Smithfield researching hog manure to fertilize tobacco
Field trials to focus on soil amendment, filtration and feed products within Smithfield’s hog production processes
The companies are partnering on a research project to develop new applications for Tyton's dedicated, non-smoking tobacco crop and the resulting soil amendment, filtration, and feed products within Smithfield's hog production processes.
High absorption rates of hog-fertilizer by non-smoking tobacco would enhance environmental outcomes and assist Tyton in obtaining lower-cost fertilizer for its industrial crop. In addition, the companies are pursuing the development of ethanol products using tobacco as raw material rather than corn.
Smithfield and Tyton also will develop applications for Tyton's tobacco-based biochar and activated carbon products, which can be used for a wide-range of filtration, land remediation, and soil amendment purposes. Other research activities with Tyton co-products will occur in parallel.
Gregg Schmidt, president of Murphy-Brown, said: "This innovative project is a great opportunity for us and we are excited to be collaborating with Tyton BioEnergy Systems. We are always seeking novel ways to manage hog manure that demonstrate continual improvement, and we are also excited about the opportunity to pursue the development of ethanol options that utilize tobacco as their primary raw material source."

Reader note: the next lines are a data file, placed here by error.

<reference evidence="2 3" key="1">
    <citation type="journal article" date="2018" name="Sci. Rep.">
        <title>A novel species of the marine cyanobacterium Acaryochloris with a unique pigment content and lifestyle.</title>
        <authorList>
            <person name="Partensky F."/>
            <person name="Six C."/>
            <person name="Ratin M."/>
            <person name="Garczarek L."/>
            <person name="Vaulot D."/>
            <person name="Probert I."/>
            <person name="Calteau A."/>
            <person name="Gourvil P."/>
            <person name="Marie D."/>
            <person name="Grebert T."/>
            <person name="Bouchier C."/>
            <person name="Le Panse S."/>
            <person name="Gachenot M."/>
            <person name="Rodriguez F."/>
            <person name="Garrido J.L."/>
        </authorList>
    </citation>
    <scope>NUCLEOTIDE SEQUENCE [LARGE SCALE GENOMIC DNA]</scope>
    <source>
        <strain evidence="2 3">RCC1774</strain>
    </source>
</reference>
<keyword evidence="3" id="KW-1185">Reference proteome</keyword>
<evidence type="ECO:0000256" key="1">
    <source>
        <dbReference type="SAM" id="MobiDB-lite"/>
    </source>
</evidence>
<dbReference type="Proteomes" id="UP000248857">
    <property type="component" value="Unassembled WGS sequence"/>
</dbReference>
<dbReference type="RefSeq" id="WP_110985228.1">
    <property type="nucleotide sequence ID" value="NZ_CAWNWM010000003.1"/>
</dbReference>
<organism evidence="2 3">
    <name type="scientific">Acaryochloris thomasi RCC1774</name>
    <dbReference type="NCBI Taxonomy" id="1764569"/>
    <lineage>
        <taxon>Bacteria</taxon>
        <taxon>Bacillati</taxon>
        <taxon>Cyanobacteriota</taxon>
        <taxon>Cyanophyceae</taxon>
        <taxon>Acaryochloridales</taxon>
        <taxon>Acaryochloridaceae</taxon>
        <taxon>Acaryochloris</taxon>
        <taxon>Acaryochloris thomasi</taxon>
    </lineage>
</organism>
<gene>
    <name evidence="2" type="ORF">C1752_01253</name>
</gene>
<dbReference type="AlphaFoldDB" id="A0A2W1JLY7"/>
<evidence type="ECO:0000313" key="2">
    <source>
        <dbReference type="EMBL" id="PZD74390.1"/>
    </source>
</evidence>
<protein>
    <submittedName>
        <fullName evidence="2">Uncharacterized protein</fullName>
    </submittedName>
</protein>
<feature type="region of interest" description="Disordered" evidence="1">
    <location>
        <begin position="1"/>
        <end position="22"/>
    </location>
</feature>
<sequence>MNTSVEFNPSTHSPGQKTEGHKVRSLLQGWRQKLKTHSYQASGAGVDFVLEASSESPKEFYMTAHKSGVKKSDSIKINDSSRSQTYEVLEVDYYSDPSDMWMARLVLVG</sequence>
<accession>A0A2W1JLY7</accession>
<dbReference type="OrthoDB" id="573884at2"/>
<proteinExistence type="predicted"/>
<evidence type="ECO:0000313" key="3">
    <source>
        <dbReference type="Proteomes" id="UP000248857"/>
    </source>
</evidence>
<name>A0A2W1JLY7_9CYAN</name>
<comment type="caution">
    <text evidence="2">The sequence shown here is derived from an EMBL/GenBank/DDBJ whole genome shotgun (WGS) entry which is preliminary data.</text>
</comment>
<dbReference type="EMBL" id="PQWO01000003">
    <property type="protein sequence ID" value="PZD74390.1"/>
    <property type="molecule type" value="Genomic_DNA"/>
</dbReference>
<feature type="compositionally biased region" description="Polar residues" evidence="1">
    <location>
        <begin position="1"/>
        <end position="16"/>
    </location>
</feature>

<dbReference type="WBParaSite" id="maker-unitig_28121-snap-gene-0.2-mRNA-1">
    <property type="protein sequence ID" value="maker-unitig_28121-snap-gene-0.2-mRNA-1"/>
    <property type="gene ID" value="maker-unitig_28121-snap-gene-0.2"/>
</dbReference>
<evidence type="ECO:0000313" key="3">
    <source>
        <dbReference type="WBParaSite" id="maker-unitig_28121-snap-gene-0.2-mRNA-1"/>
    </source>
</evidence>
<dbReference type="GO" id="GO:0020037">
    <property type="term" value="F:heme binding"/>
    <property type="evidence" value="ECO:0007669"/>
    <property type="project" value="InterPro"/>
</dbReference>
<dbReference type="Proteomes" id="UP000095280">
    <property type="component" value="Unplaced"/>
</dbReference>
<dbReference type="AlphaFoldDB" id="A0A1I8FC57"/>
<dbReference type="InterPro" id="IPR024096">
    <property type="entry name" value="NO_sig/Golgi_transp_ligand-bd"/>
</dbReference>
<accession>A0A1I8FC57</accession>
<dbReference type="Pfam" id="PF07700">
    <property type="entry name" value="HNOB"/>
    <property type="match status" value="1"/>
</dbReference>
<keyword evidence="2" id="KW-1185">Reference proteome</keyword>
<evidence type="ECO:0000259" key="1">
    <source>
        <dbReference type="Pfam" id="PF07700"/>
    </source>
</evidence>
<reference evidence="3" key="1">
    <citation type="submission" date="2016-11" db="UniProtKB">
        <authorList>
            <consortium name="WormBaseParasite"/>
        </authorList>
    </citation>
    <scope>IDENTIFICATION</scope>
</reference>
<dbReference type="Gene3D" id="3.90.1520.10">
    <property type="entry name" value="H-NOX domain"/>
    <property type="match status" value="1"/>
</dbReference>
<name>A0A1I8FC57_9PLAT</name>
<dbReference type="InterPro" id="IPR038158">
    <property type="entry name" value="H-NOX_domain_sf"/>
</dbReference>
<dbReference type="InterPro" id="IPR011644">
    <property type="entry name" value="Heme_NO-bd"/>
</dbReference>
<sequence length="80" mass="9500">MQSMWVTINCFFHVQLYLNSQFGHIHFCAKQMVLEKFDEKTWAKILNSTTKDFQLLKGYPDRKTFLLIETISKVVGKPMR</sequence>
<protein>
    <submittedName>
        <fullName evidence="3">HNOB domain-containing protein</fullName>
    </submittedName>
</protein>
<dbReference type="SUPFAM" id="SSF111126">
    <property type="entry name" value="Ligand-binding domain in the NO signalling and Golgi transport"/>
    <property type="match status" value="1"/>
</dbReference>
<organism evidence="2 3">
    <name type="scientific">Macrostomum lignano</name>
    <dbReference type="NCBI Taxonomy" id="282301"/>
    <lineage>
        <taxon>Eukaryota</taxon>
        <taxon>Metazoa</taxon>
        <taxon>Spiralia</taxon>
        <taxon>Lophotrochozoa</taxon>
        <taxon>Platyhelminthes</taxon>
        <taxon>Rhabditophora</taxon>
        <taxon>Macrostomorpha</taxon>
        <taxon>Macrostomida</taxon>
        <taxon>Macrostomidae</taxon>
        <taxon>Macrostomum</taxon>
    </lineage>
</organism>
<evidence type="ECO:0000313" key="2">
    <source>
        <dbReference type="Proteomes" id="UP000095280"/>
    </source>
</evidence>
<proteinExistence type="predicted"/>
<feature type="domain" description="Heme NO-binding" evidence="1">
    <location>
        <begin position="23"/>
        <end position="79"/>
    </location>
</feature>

Tyton BioEnergy Systems president Peter Majeranowski remarked: "Through our partnership in Virginia and North Carolina, Tyton and Smithfield can develop new applications for non-smoking tobacco to deliver value to farmers, value to the agriculture industry, and protect the environment. We see it as a responsibility to secure America's food, energy and environmental futures, and we are so pleased to be working with Smithfield who joins us in advancing towards these goals."